Written by: Wogan May
South Africa, as we know it today, came about during colonial era consolidation under the British Empire. If we’re going to start tearing it up now, we might as well go all the way.
What’s not shown on that map is the brutal dispossession of the Zulu, Xhosa and other tribes. They lost a series of wars and continue to pay the price for that today.
First, they suffered under a series of oppressive governments that denied the majority of South Africans basic rights.
More recently, the average South African continues to suffer under a corrupt “post-liberation” government that demonstrates open disdain for our most vulnerable.
Patience may finally run out in 2018, and I don’t think any one political party winning the next election will change that.
South Africa’s wounds run deep. In many ways, our conflicts here are not unlike ongoing conflicts in the Middle East. A major (and I mean major) source of tension there is the territorial lines that the British drew.
The colonizers decided where the borders should be, completely ignoring the local tribes and their history. Some nations were split up, others were forced into territories with their rivals. Fights over those territories continue to this day.
There is no law (moral, religious, or otherwise) that says South Africa has to stay the shape it currently is. If we are going to start a process of true redress, then “land reform” is really just the thin end of the wedge. We are really talking about the restoration of identity.
And South Africa has a large mix of those. British, Dutch, Portuguese, Irish and Malay culture came in from the south-west, over the ocean. The Khoisan, Xhosa, Zulu, Ndebele and Swazi migrated down from the north.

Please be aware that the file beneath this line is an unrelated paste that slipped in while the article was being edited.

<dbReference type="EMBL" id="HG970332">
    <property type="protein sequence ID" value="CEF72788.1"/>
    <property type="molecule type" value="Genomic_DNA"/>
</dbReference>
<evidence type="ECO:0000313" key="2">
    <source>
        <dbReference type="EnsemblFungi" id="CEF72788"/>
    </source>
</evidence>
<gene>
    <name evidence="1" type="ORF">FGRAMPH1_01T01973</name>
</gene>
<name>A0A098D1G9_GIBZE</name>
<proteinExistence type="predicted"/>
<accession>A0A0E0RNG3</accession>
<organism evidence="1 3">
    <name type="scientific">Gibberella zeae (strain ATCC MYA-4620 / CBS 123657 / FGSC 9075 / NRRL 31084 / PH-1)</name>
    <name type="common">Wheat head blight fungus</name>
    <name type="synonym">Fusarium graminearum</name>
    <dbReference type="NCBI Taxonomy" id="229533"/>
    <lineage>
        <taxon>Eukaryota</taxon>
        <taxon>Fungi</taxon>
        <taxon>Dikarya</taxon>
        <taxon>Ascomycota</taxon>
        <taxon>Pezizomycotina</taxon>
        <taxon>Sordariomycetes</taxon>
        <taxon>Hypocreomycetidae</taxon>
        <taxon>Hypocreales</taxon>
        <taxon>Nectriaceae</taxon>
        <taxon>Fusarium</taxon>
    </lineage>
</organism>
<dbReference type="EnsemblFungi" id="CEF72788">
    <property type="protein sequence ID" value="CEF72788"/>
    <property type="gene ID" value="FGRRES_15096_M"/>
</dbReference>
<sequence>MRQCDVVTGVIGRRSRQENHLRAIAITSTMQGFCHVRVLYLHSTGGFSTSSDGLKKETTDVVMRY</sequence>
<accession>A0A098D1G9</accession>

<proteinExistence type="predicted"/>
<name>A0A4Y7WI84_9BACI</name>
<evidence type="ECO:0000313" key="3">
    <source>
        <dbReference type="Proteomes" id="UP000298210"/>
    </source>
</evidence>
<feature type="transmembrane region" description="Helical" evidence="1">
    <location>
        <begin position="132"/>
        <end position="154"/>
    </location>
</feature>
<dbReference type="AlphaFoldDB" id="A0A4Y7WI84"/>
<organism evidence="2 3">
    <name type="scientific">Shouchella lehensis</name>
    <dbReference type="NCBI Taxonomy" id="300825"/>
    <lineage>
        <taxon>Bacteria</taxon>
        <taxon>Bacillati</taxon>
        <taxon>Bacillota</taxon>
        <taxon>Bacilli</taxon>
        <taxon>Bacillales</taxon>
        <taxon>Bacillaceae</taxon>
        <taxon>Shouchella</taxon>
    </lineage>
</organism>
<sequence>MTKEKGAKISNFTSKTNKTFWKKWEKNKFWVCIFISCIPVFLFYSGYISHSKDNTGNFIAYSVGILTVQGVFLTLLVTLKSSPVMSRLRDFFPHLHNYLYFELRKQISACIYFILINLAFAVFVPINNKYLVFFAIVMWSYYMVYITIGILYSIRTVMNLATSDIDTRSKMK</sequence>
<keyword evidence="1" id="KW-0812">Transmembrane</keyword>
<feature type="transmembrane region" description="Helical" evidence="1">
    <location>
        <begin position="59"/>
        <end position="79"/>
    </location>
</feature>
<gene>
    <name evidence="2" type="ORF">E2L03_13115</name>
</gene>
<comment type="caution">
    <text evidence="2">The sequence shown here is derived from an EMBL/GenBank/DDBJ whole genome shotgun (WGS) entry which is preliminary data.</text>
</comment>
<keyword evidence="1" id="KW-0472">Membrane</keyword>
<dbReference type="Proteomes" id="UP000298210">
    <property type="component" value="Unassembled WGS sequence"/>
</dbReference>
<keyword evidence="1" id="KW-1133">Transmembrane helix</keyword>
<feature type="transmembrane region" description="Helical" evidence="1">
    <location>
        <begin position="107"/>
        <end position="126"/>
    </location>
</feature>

The years between 1652 and 1910 were littered with expansion, conquest, war, defeat, and the systematic dispossession on both sides. We’ve now ended up here.
There is no reason whatsoever that South Africa has to remain a consolidated territory, or even a single country. There’s precedent for this — the sovereign nations of Lesotho and Swaziland, for instance.
We’re a country with 11 distinct cultures that have failed to merge over decades of effort. I think it’s okay to stop trying, frankly. If it hasn’t happened by now, it’s not likely to happen at all.
No matter your point of view on this, the fact remains: The native population of Africa lost a bunch of devastating wars, were subjugated and dispossessed under a colonial government, and in the decades since 1994 nothing of substance has really changed. New faces, same rotten machine.
In my view, the balkanization of South Africa is inevitable.
We may have survived as a country with proper governance, inclusion, representative democracy and economic growth. But that hasn’t happened, and I don’t think this land reform debate will necessarily stop with a few title deed transfers.
The scars are much deeper than that.
As of 2018, South Africa is one of the unhappiest countries in the world. We have a murder rate that parallels actual war zones. We have loudly conflicting tribes, and blood is being shed on all sides.
We may have some of the trappings of democracy, and the (rapidly fading) pretense of being a “rainbow nation”, but in reality, we may as well be at war.
My hope is that this land reform debate extends beyond redress within the current system, and looks into the full history of this country. I hope it ends with the realization that South Africa, being a mix of lots of different cultures and identities, will likely never be able to coalesce into a strong nation.
And that’s okay.
Hopefully, this war finally ends with our own “Treaty of Versailles”, where the land is divided up, reparations are finally calculated, negotiated, and agreed on, so that the actual path towards healing can begin for all of us.
It would mean the death of the rainbow nation, and with any luck, the birth of something much better.
Author: Wogan May is a fourth-generation South African citizen of Irish descent. Technical consultant by day, concerned citizen by night, he spends a lot of time thinking about the future of the country.